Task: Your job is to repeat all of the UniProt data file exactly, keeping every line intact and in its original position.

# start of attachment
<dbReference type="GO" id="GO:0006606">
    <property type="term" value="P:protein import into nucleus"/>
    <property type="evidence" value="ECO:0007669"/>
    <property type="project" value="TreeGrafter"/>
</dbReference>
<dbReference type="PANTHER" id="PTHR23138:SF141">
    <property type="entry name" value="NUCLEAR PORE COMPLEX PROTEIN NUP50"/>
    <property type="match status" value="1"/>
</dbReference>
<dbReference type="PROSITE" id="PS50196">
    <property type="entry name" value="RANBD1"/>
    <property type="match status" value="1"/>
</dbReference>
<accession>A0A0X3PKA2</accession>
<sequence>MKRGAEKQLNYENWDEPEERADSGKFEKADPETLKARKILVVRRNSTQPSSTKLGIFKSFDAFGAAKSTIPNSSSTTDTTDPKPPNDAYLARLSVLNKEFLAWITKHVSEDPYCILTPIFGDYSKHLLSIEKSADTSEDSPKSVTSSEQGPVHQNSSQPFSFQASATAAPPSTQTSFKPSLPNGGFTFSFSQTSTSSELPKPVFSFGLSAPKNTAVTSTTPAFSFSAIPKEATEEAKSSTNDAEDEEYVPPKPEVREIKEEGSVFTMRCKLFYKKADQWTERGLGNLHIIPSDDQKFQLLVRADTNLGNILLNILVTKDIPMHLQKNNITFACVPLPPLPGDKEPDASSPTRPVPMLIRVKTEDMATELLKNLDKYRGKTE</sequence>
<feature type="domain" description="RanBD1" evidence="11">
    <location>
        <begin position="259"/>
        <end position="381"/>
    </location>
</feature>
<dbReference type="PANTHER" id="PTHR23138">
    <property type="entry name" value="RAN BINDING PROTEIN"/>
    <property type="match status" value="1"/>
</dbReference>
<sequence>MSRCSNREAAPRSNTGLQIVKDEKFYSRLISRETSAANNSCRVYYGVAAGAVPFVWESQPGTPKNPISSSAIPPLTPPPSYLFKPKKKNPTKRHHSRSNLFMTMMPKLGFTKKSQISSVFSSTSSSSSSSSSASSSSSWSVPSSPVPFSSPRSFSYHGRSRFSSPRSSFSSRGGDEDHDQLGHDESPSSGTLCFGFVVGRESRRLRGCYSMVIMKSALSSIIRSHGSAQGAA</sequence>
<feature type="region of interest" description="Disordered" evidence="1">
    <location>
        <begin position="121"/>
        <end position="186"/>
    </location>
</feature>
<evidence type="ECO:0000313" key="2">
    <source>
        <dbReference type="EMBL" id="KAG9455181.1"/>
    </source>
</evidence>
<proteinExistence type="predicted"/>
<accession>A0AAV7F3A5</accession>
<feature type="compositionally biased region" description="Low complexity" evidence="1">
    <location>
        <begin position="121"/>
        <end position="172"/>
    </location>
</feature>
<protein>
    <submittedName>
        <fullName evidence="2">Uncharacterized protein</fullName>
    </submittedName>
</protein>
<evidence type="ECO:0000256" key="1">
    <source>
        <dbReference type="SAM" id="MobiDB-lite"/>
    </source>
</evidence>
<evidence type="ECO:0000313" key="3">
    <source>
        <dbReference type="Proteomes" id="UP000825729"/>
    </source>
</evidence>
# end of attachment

<dbReference type="GO" id="GO:0006606">
    <property type="term" value="P:protein import into nucleus"/>
    <property type="evidence" value="ECO:0007669"/>
    <property type="project" value="TreeGrafter"/>
</dbReference>
<dbReference type="PANTHER" id="PTHR23138:SF141">
    <property type="entry name" value="NUCLEAR PORE COMPLEX PROTEIN NUP50"/>
    <property type="match status" value="1"/>
</dbReference>
<dbReference type="PROSITE" id="PS50196">
    <property type="entry name" value="RANBD1"/>
    <property type="match status" value="1"/>
</dbReference>
<accession>A0A0X3PKA2</accession>
<sequence>MKRGAEKQLNYENWDEPEERADSGKFEKADPETLKARKILVVRRNSTQPSSTKLGIFKSFDAFGAAKSTIPNSSSTTDTTDPKPPNDAYLARLSVLNKEFLAWITKHVSEDPYCILTPIFGDYSKHLLSIEKSADTSEDSPKSVTSSEQGPVHQNSSQPFSFQASATAAPPSTQTSFKPSLPNGGFTFSFSQTSTSSELPKPVFSFGLSAPKNTAVTSTTPAFSFSAIPKEATEEAKSSTNDAEDEEYVPPKPEVREIKEEGSVFTMRCKLFYKKADQWTERGLGNLHIIPSDDQKFQLLVRADTNLGNILLNILVTKDIPMHLQKNNITFACVPLPPLPGDKEPDASSPTRPVPMLIRVKTEDMATELLKNLDKYRGKTE</sequence>
<feature type="domain" description="RanBD1" evidence="11">
    <location>
        <begin position="259"/>
        <end position="381"/>
    </location>
</feature>
<dbReference type="PANTHER" id="PTHR23138">
    <property type="entry name" value="RAN BINDING PROTEIN"/>
    <property type="match status" value="1"/>
</dbReference>
<sequence>MSRCSNREAAPRSNTGLQIVKDEKFYSRLISRETSAANNSCRVYYGVAAGAVPFVWESQPGTPKNPISSSAIPPLTPPPSYLFKPKKKNPTKRHHSRSNLFMTMMPKLGFTKKSQISSVFSSTSSSSSSSSSASSSSSWSVPSSPVPFSSPRSFSYHGRSRFSSPRSSFSSRGGDEDHDQLGHDESPSSGTLCFGFVVGRESRRLRGCYSMVIMKSALSSIIRSHGSAQGAA</sequence>
<feature type="region of interest" description="Disordered" evidence="1">
    <location>
        <begin position="121"/>
        <end position="186"/>
    </location>
</feature>
<evidence type="ECO:0000313" key="2">
    <source>
        <dbReference type="EMBL" id="KAG9455181.1"/>
    </source>
</evidence>
<proteinExistence type="predicted"/>
<accession>A0AAV7F3A5</accession>
<feature type="compositionally biased region" description="Low complexity" evidence="1">
    <location>
        <begin position="121"/>
        <end position="172"/>
    </location>
</feature>
<protein>
    <submittedName>
        <fullName evidence="2">Uncharacterized protein</fullName>
    </submittedName>
</protein>
<evidence type="ECO:0000256" key="1">
    <source>
        <dbReference type="SAM" id="MobiDB-lite"/>
    </source>
</evidence>
<evidence type="ECO:0000313" key="3">
    <source>
        <dbReference type="Proteomes" id="UP000825729"/>
    </source>
</evidence>